Friday 27 September 2013


Book review: Perfect Ruin by Lauren DeStefano

My edition: Paperback, to be published on 3 October 2013 by Harper Voyager, 352 pages.

Description: Morgan Stockhour knows getting too close to the edge of Internment, the floating city in the clouds where she lives, can lead to madness. Even though her older brother, Lex, was a Jumper, Morgan vows never to end up like him. If she ever wonders about the ground, and why it is forbidden, she takes solace in her best friend, Pen, and in Basil, the boy she’s engaged to marry.

Then a murder, the first in a generation, rocks the city. With whispers swirling and fear on the wind, Morgan can no longer stop herself from investigating, especially once she meets Judas. Betrothed to the victim, he is the boy being blamed for the murder, but Morgan is convinced of his innocence. Secrets lay at the heart of Internment, but nothing can prepare Morgan for what she will find – or whom she will lose.


A few years ago I was obsessed with young adult dystopian novels. From The Maze Runner and The Hunger Games I went to the Gone series, Divergent, Matched and Delirium and while those were enjoyable books (some betters than others, but they were all titles I'd happily picked up further instalments from), after a while a slew of similar trilogies and longer series came out and I became bored of the genre, only picking up some novels here and there to finish up a series I'd been heavily invested in a few months before.

One of the casualties of me dropping most of my YA dystopian series was the Wither trilogy by Lauren DeStefano (see my review here). I actually really enjoyed the first novel I'd read but because I'd become disinterested in the genre and read so many likewise titles in quick succession it'd became hard to keep them all apart and after a while all I remembered from Wither is that I flew threw the pages because I was gripped by the storyline but the exact plot or any specific details had escaped me.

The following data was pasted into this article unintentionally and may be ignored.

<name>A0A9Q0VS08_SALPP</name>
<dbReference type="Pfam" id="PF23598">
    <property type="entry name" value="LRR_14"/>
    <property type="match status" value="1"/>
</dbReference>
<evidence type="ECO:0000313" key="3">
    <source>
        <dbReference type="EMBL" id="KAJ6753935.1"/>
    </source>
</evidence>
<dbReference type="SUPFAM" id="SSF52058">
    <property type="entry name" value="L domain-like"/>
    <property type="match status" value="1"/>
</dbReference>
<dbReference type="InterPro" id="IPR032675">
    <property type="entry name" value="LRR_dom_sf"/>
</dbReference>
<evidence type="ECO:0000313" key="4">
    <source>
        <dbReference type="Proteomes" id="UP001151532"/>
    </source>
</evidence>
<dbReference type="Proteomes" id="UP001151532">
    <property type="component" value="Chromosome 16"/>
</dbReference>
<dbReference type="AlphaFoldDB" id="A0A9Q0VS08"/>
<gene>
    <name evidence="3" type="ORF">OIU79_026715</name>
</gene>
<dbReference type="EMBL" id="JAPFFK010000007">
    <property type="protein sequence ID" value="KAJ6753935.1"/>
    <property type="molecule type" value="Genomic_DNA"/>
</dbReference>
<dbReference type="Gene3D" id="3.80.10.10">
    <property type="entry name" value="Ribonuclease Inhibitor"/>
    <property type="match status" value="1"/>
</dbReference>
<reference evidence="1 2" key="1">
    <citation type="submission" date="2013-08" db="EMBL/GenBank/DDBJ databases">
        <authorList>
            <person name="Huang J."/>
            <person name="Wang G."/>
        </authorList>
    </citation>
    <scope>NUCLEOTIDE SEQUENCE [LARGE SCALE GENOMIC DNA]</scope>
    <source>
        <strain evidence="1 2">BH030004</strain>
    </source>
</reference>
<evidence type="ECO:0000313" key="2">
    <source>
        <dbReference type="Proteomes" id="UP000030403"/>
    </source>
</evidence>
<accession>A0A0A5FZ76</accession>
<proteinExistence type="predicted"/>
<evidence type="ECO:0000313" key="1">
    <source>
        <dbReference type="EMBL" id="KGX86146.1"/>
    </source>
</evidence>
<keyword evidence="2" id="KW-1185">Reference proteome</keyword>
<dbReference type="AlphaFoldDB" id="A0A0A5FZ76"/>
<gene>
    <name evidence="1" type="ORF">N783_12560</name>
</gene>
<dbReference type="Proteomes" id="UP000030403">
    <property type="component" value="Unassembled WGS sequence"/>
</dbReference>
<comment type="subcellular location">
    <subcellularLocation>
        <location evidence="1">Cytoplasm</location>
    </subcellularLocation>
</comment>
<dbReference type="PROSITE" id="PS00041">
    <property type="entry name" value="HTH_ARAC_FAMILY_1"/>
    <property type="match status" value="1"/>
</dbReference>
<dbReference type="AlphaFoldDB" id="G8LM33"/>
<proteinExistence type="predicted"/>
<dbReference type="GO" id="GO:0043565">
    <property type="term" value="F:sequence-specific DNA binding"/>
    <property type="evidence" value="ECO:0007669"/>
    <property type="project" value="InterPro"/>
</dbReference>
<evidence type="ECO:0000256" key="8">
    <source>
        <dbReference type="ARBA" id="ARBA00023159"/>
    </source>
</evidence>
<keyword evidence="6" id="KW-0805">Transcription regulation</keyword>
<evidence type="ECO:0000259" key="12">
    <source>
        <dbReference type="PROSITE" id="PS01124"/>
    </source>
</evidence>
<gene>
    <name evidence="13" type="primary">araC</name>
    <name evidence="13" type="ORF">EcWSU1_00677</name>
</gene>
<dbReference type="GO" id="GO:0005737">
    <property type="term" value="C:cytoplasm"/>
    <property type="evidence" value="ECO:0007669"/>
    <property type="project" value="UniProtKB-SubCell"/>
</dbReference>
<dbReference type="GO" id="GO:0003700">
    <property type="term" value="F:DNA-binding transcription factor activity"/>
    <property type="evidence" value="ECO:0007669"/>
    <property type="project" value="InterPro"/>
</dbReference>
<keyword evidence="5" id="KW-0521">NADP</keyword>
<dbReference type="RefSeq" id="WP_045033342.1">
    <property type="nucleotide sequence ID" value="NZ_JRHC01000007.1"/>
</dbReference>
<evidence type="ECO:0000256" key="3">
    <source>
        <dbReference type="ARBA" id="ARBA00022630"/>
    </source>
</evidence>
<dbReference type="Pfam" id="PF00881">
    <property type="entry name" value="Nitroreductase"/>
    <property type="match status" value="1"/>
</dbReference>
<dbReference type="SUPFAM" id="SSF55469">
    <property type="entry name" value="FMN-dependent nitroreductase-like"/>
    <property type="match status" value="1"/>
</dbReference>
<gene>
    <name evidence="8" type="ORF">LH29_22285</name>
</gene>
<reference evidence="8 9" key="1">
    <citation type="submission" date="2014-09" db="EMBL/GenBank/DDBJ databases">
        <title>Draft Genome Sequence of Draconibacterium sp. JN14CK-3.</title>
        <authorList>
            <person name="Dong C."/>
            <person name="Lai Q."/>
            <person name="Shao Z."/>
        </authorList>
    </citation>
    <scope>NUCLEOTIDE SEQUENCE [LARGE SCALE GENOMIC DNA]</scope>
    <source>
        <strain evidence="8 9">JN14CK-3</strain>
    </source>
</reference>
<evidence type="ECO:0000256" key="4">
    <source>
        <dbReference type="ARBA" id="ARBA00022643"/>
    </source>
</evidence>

Now fast-forward a few years, the Wither trilogy has finished and the first title in a new young adult dystopian series by DeStefano is about to be published. I came across the details for the first book in The Internment Chronicles just a few weeks ago and was highly intrigued by the blurb. And so when the UK division of HarperCollins offered some proof copies of the novel up to their Twitter followers, I didn't hesitate to put my name forward, hoping that this novel could reignite my love for the young adult dystopian genre - and I wasn't disappointed.

The story is this: Morgan lives on Internment, which is a city in the clouds above (so we assume) the earth we know. A select group of people moved there generations before to escape whatever was going wrong on earth and while it seems as if everything on Internment is peaceful and orderly, the murder of a girl around Morgan's age sets in motion a series of events that uncover secrets that show that in fact quite the opposite is the case.

Despite Morgan being a model student and citizen, her older brother's status as a "jumper" (someone who, either through their own curiosity or an accident has come too close to the edge of the city and has attempted to jump off to reach what lays below) puts both her and her parents at risk as they're seen as a possible threat to the King and his reign over the city. And as Morgan slowly uncovers the truth, so does the reader and what follows is a highly intriguing and often unexpected journey (literally and figuratively).

I'm really glad that Perfect Ruin is the novel that I chose to reacquaint myself with the young adult dystopian genre as I thoroughly enjoyed reading it and it's even got me excited again to read likewise books. It's a well thought-out story, with an interesting array of characters that have a lot of potential to grow into strong people that can lead a revolution down the line (because like with any good dystopian book, there's bound to be a political showdown at some stage!).

I do have to say that the world building was done a tad too slow to my liking and I wanted the story to progress more rapidly than it was as I was keen to find out what was bubbling beneath the surface. Thankfully when we finally got to the stage where the perfect fa├žade was crumbling it had been well worth the wait and at that point I didn't want the novel to end at all; I was dreading turning that final page which would mean I'd have to wait at least another year for the continuation of the immensely gripping last chapter.

In all, while the first instalment in The Internment Chronicles had a bit of a slow start it rapidly got highly intriguing and surprising as the story progressed. And I look forward to reading what will happen to Morgan and the other characters next, and down the line discover the true story behind the origins and reasonings behind the city in the clouds.

You can pre-order your copy from,, Waterstones or your own preferred retailer.

Would you like to know more about the author? You can connect with her online at:




Twitter: @LaurenDeStefano

Many thanks to the publisher for a copy of the novel in exchange for an honest review.

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